Nodjoumi’s work has been shown throughout the world and is a part of important international collections, including the British Museum, the National Museum of Cuba, the DePaul Art Museum, the Metropolitan Museum of Art and the soon to be opened Guggenheim Museum in Abu Dhabi. Nodjoumi earned his bachelor’s degree in art from the Tehran University of Fine Arts in 1965 and in 1969, went to study English at The New School in New York. After successfully completing his MFA in the United States from the City College of New York Nicky Nodjoumi decided to go back to Tehran to teach art. His return to Iran eventually coincided with Iran’s Islamic revolution and university students protesting against the Pahlavi regime. Nodjoumi was eventually exiled from Iran in 1981 and as a result moved back to New York where he currently lives and works.
I first met Nodjoumi in 2016 at his studio in Brooklyn to discuss his art and to get to know him personally. The studio is a living working space full of large scale paintings lining the walls. He is warm and friendly, happy to share stories about his artistic life in Iran and New York.
His paintings are figurative, colourful, political, sarcastic and magical. They are rich with details and elements such as statues of dictators in harlequin clothing, people with animal heads and so on. Absorbing his paintings often feels like a circus in a metaphorical, magical place where you can go deeper.
Now, finally after two years since we first met, I caught up with Nodjoumi for a phone interview to discuss his new artistic projects and life.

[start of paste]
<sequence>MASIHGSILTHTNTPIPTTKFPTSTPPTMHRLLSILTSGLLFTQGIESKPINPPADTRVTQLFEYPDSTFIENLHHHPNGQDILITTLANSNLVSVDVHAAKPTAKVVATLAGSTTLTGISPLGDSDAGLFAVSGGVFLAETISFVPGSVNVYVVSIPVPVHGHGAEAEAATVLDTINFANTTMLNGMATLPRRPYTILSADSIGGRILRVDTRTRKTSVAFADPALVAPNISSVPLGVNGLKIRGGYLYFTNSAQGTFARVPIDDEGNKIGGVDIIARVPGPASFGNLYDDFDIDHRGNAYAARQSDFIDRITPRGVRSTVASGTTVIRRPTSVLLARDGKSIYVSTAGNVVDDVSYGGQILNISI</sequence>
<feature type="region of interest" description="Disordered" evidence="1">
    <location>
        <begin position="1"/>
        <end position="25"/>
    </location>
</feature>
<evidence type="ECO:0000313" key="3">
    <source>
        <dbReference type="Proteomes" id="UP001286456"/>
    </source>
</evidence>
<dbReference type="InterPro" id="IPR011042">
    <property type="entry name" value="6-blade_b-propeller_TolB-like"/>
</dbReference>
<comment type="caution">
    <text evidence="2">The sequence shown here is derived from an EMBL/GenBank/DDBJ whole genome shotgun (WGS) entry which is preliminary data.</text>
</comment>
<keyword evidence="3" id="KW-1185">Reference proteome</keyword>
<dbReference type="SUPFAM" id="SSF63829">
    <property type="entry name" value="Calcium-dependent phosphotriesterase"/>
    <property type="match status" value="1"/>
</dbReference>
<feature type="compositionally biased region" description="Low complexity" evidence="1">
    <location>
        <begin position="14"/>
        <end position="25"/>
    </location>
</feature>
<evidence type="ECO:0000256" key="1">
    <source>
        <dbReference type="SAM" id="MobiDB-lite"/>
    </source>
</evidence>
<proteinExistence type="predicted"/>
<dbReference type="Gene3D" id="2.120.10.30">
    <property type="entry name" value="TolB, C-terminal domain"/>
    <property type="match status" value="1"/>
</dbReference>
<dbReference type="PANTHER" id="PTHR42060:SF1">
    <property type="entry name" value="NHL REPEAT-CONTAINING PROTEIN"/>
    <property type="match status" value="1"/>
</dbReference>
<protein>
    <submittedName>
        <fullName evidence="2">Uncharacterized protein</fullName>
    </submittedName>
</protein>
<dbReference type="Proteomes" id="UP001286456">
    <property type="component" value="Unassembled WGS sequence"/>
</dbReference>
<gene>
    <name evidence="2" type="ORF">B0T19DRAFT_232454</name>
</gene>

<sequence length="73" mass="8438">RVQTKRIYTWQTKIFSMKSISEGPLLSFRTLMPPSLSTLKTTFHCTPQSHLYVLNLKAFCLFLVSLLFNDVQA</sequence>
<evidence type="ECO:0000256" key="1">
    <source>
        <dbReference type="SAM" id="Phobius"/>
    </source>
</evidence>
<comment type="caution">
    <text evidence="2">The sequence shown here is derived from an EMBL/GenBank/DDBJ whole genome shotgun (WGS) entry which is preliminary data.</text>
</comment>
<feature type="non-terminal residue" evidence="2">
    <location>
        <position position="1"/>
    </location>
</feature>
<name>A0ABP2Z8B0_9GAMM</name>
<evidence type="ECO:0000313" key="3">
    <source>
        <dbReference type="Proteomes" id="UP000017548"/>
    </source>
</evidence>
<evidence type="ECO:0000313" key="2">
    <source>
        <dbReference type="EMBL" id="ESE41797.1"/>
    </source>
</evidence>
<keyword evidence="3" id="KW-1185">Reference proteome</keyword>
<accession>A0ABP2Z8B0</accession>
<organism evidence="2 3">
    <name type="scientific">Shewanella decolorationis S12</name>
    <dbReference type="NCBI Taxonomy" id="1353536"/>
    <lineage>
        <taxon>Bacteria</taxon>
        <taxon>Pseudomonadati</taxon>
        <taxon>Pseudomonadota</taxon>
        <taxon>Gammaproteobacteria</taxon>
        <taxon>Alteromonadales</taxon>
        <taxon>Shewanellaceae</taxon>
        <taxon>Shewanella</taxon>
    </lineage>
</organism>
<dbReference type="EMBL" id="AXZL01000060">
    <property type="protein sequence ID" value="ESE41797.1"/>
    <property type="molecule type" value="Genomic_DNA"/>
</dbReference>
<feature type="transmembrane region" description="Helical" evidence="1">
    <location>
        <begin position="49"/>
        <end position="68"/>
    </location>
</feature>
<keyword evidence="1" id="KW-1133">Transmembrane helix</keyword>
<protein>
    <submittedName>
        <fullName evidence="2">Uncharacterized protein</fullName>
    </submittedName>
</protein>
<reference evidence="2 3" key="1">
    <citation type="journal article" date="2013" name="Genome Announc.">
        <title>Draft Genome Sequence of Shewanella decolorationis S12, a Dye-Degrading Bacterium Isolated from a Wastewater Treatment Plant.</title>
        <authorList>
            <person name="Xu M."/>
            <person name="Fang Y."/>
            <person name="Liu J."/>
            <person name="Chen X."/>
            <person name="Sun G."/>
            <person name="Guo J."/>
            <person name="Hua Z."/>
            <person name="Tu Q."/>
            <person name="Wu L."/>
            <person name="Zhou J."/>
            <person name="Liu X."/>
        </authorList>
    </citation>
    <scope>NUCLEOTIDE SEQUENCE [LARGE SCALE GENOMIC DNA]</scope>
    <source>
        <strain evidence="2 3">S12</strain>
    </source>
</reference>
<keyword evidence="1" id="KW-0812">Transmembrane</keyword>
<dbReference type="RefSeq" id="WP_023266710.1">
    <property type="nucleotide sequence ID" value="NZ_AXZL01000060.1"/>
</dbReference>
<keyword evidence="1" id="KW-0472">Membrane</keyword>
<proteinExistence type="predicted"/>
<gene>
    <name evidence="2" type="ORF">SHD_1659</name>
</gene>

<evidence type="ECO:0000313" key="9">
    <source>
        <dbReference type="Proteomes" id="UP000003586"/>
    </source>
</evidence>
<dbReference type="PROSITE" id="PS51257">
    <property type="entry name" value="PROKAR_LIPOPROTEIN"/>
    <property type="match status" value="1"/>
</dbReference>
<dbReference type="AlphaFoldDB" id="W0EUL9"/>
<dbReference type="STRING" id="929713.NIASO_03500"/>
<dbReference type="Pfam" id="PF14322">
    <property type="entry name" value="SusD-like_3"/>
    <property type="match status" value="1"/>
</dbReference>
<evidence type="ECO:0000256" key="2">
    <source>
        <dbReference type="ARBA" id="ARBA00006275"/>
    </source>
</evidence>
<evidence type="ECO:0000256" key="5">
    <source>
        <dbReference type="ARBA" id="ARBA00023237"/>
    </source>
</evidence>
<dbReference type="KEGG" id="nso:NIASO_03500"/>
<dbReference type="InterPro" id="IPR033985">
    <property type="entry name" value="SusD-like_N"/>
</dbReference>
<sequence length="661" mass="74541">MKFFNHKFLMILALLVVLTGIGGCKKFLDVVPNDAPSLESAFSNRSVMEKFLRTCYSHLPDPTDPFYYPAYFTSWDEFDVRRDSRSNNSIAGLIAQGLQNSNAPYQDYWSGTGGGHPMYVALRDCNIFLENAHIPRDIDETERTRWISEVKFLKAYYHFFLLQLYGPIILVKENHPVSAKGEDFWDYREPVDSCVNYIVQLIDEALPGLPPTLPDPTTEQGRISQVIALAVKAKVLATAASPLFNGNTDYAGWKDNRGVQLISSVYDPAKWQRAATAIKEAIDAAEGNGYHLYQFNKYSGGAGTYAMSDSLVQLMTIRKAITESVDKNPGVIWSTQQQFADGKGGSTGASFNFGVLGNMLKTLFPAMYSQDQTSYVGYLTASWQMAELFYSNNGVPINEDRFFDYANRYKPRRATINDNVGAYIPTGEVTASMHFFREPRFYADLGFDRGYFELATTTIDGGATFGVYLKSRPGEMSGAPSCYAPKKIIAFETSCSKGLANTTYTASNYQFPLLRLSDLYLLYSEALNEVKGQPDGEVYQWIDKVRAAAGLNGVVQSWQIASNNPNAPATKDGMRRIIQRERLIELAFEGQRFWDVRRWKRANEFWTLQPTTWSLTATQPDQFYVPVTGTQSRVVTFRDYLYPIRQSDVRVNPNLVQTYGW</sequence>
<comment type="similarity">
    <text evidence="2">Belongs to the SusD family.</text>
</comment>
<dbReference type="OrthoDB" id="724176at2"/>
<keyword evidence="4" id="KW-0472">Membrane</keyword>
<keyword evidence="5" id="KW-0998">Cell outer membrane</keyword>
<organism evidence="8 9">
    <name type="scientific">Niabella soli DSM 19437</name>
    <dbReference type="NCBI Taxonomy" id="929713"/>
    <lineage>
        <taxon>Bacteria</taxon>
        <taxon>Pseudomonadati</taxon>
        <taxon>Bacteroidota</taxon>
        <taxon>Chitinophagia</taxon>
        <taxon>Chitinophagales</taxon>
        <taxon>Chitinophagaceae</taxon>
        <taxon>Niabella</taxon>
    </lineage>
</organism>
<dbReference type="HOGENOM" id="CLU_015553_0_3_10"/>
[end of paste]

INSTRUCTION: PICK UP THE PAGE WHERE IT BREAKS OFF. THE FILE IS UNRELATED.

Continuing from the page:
Do you consider going back to Iran to exhibit your works there?
Yes, I would like to go to Iran, but traveling to Iran is not predictable. You may go in and may not come back. That’s why I don’t bother at the moment to risk my safety.
Where do you get the inspiration to create your artworks?
The inspiration? It’s very hard to answer…the subject of freedom; social justice is my main interest. I do lots of research and anything relating to this subject. I collect newspaper images of dictators, politicians and some other people.
Have you ever thought about using Iranian elements or characters in your paintings?
Iranian elements in my paintings…I was struggling for so long …to incorporate the Iranian elements in my paintings, but considering the subject matter I am interested in, using the decorative Iranian patterns are not relative to my works. So, I let it go many years ago and I don’t think about that anymore. I use some of the 19th century Iranian lithograph but not because it’s Iranian, It’s just that they are relative to the subject of my paintings.
Your gallery in New York, the Taymour Grahne Gallery, is now closed. Are you working with a new gallery in New York? Also, I would love to know more about your next exhibition.
I am still working with Taymour Grahne, even though the gallery is closed in New York but he is still active in London.
He is arranging a solo show in the Third Line Gallery in Dubai for me. We are also looking for a proper space to show in New York.
I am working on a project for a show in Dubai on April 22’nd, 2018 curated by Media Farzin. As well, there is another project in Santafe, early May 2018, in which I will give a lithography workshop and I am very interested and looking forward to be there for 10 days.
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